2. Rick

      “The 2014 Intuit License Agreement confirms “You may save your return as a PDF file (and print) and understand it may be processed on Intuit servers, not as part of the Software” (bold italics mine). Is this necessary?”

      Yep, even a locally stored return on a local copy of Turbotax needs to connect to the “Intuit Secure Printing Service” (what a misnomer). No net access, no printing. Last year, at least, you could “offline print.” (Based on TT for the Mac.)

      From what I’ve seen, this is so Intuit can data mine the return. I’ve had it with them; this is the last year that I’m going to use their product.

      1. Bob

        I’m with you. Even before this latest security issue, I had decided to drop Intuit this year. I just got around to ordering my H&R Block CD the other day.

      2. null

        I am fairly certain I was Not connected to the internet when I printed to pdf and then printed the pdf on my printer from TurboTax Deluxe. So at this point, I have to say are you sure you can’t print without being connected to the internet ?

        I did just notice in task manager that intuit update service was running even though I had turned it off twice. That means they have it running ALL YEAR LONG. Golly.

    3. Andrew

      Outrageous! Dump TT. Use screen prints if you must. HR Block lets you print to paper or pdf and I have never set up an online account with them or any other tax preparer company.

      1. CooloutAC

        Thats exactly why most people preferred TT. Their website is better and more user friendly.

        1. Bob

          I’ve never used their website and have no intention of ever logging onto any tax filing web site.

        2. Andrew

          Sounds like the Intuit sales pitch, ‘our website is easier and better’….for who? Hackers?

          1. CooloutAC

            These fraudsters use it for the same reasons, that everybody else does. Their servers were not hacked. Don’t hate on intuit just because there website is easier to use and H&R Block only has 7 million compared to TT’s 30 million users lol

  7. Mike

    Requiring a mobile number isn’t as simple as it seems. I think Brian means requiring “a” phone number, not necessarily mobile.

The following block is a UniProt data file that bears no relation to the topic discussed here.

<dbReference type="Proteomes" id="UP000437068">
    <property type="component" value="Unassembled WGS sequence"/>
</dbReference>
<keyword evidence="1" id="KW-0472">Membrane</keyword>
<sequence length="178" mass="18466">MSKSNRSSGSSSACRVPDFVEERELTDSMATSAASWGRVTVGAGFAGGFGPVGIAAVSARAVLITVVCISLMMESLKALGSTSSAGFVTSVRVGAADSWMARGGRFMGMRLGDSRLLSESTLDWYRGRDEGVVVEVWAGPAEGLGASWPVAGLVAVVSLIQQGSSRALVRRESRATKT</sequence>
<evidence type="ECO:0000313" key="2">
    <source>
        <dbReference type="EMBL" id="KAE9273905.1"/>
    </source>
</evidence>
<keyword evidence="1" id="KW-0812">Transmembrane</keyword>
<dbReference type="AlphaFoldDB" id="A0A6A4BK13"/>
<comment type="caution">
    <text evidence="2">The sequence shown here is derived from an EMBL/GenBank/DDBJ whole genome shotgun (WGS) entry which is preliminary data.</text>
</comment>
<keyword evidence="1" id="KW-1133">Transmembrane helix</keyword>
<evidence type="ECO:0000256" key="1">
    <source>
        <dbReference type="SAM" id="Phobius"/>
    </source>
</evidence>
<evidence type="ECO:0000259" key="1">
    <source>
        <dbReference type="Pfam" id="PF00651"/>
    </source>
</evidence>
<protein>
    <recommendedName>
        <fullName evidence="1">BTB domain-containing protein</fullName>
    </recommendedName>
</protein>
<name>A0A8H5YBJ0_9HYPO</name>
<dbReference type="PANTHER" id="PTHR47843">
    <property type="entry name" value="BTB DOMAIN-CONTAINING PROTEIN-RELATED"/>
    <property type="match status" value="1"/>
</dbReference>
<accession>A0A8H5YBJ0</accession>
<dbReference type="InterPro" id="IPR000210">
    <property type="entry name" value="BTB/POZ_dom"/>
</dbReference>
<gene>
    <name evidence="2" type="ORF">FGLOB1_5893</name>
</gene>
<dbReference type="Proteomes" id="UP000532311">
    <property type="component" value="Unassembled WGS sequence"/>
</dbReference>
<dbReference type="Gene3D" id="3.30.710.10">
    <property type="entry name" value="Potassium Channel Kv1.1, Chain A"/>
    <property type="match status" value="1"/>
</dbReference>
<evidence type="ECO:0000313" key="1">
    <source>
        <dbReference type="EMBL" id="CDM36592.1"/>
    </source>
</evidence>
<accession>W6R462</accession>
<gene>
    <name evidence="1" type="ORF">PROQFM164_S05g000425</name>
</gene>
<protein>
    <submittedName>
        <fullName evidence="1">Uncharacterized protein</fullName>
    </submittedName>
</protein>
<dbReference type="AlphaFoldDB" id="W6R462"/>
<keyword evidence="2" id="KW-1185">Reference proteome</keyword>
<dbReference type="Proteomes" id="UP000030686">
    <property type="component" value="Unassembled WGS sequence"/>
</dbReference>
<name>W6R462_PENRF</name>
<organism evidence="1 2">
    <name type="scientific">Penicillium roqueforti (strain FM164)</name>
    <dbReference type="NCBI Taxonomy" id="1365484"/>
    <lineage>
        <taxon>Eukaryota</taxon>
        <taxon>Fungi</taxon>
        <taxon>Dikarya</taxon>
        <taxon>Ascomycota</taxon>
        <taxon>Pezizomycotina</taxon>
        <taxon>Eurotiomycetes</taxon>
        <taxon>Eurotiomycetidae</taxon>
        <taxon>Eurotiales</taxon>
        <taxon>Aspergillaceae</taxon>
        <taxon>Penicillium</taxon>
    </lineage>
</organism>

Many of us are still living happily without mobile options. Before anyone snidely refers to such people as needing to catch up to the 21st century, bear in mind that they also avoid a slew of problems that come with the 24/7 access/connectedness of mobile. They avoided all kinds of corporate spyware & privacy worries. The case Brian is making would work fine with a land line. Access codes don’t need to be transmitted via SMS. There are other ways.

    Requiring people to pay taxes using a certain currency was the way that the use of new currencies were enforced in the past. “Requiring” a mobile phone in order to pay one’s taxes would lead to your mobile phone being your new SSN; and the SSN was NOT supposed to be used as a form of ID when it was introduced. Two-factor authentication does not always need to be a mobile phone.

  8. NeverAgain17

    Thanks Brian! This story has helped me make that final decision to leave TurboTax. I have used their products for many years and I have a really clear picture that this company is more interested in profits from fraudulent activity than they are in protecting us. The pushback from them is alarming and so I leave them but will keep an account to somehow monitor whether these crooks will somehow allow other crooks to access my information. Never again will I use or recommend anything Intuit. I will also be sure to warn everyone I can about the serious dangers of doing business with such a disreputable company. Thanks again for keeping us informed!

    1. Bruce Hobbs

      But can you leave? Your historical data will still be there and your account can still be hijacked. I’ll bet there is no way to delete your account with them.

      1. Gnecht

        Exactly right. The last I’ve read, tax preparers are required by IRS rules to keep copies of tax returns they’ve done for seven years. I don’t know without looking if this applies to online systems.

        1. Bob Brown

          But they don’t have to keep those copies *on line*.

        2. WilliamWeber

          I don’t see how Intuit can be considered a tax-preparer.

          I figure one reason they want peoples’ tax return information in their servers is for bug-finding. With large amounts of data in their databases they can import that data into their software while debuggers are monitoring the programs. Real-world data, as well as errors in data entry by their customers, helps the programmers ferret out bugs.

          Their unwillingness to require their users to authenticate themselves, and their poor handling of user accounts, causes me to think the orginal account-creation, -access, and -maintenance interfaces have been slapped together over the years, and the CEO etc do not want to revise any of that software.

          How much is that CEO getting paid ?
          How much are the corporation’s lawyers getting paid ?

          1. NeverAgain17

            For those that seem to forget what the issue is, it is as Mr. Weber has stated with my parenthetical addition: